Consuming green vegetables is the best way to stay healthy and the current trend for green smoothies can be called a great help too, but it could dull your smile as it stains teeth.
The colour in foods comes from chromogens, highly pigmented molecules which easily adhere to tooth enamel, reports femalefirst.co.uk.
The staining action is increased if food high in chromogens are combined with tannins, found in citrus foods and legumes as well as tea and coffee, as tannins boost chromogens’ ability to stick to the enamel.
However, you don’t have to sacrifice your morning green boost to keep your teeth gleaming. One just needs to keep in mind a few steps to take care of teeth soon after having green smoothies.
* To further prevent staining, drink your smoothie through a straw, minimising contact with teeth.
E-cigarettes and tobacco heating products cause significantly less staining to teeth than conventional cigarettes, a new study has found.
While cigarette smoke caused significant enamel discolouration, vapour from the e-cigarettes and aerosol from the tobacco heating products caused only minimal staining.
These next generation products do not involve combustion; the vapour and aerosol they produce are less complex and contain significantly lower levels of certain toxicants compared to cigarette smoke.
“Many studies have postulated that it is the tar in cigarette smoke that stains teeth,” said Annette Dalrymple, senior scientist at British American Tobacco in the UK.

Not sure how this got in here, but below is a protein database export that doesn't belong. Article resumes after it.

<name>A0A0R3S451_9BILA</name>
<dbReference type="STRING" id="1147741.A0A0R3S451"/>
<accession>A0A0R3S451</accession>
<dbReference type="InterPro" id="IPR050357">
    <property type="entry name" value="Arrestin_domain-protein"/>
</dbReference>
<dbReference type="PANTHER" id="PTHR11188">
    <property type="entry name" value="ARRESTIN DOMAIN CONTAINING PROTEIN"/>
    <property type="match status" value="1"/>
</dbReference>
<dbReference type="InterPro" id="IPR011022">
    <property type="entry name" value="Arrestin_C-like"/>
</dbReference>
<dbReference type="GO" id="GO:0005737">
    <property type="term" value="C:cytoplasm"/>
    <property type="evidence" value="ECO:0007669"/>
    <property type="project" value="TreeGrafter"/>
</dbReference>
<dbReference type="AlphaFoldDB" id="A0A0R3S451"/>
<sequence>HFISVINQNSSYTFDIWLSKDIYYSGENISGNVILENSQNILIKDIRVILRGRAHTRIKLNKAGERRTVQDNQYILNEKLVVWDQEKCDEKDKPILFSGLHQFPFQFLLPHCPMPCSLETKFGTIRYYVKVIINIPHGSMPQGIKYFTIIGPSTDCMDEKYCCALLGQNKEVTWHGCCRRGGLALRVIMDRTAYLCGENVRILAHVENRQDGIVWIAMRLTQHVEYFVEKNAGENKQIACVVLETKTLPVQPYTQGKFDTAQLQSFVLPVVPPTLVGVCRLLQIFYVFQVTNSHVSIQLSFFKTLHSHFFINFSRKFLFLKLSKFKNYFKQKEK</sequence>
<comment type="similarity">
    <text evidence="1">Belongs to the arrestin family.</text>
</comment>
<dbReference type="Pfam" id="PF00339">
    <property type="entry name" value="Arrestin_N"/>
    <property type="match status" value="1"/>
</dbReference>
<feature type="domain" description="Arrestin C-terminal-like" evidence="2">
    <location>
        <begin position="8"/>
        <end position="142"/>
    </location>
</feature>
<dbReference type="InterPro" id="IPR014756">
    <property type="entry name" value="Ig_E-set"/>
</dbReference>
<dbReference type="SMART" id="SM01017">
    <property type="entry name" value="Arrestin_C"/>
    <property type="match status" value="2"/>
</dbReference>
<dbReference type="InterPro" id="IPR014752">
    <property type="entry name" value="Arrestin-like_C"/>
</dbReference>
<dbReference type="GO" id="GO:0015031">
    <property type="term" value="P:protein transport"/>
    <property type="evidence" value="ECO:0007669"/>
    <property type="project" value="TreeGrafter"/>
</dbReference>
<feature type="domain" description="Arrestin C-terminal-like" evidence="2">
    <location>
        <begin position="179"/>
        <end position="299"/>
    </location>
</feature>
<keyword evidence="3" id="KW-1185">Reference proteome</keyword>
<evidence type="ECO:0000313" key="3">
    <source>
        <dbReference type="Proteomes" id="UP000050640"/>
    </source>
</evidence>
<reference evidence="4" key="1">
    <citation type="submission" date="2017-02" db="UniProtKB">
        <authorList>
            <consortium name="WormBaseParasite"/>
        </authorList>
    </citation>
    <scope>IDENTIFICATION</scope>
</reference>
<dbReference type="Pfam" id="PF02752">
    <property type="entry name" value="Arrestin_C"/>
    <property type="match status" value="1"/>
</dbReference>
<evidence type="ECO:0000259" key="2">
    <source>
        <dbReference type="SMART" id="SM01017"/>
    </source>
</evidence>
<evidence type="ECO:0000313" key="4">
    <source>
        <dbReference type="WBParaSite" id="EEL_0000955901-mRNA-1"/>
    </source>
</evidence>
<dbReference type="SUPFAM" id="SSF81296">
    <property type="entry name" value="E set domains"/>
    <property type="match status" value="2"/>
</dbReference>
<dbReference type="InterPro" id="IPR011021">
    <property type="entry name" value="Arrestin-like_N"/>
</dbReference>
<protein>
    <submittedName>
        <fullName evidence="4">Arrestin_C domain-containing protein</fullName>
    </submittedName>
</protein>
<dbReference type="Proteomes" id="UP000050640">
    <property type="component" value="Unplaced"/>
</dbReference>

“The study clearly shows that the e-cigarettes and tobacco heating products assessed caused minimal discolouration — very promising for consumers. However, further studies are required to understand the long-term effect on teeth staining and oral health when smokers switch to using next generation products,” Dalrymple added.
For the study, published in the journal American Journal of Dentistry, the team assessed and compared an e-cigarette, a tobacco heating product and a conventional cigarette for their impact on teeth enamel staining.
They assessed in the laboratory the level of enamel discoloration by cigarette smoke and vapour from e-cigarettes and tobacco heating products.
Tests were carried out on enamel blocks cut from bovine incisors — substitute for human teeth in dental research.
The enamel blocks were exposed to the particulate matter (isolated from the smoke/vapour) for 14 days and then whole smoke/vapour for five days.
The enamel samples were assessed before, during and after treatment and colour readings were determined using an established method involving spectrophotometer and trained scientists.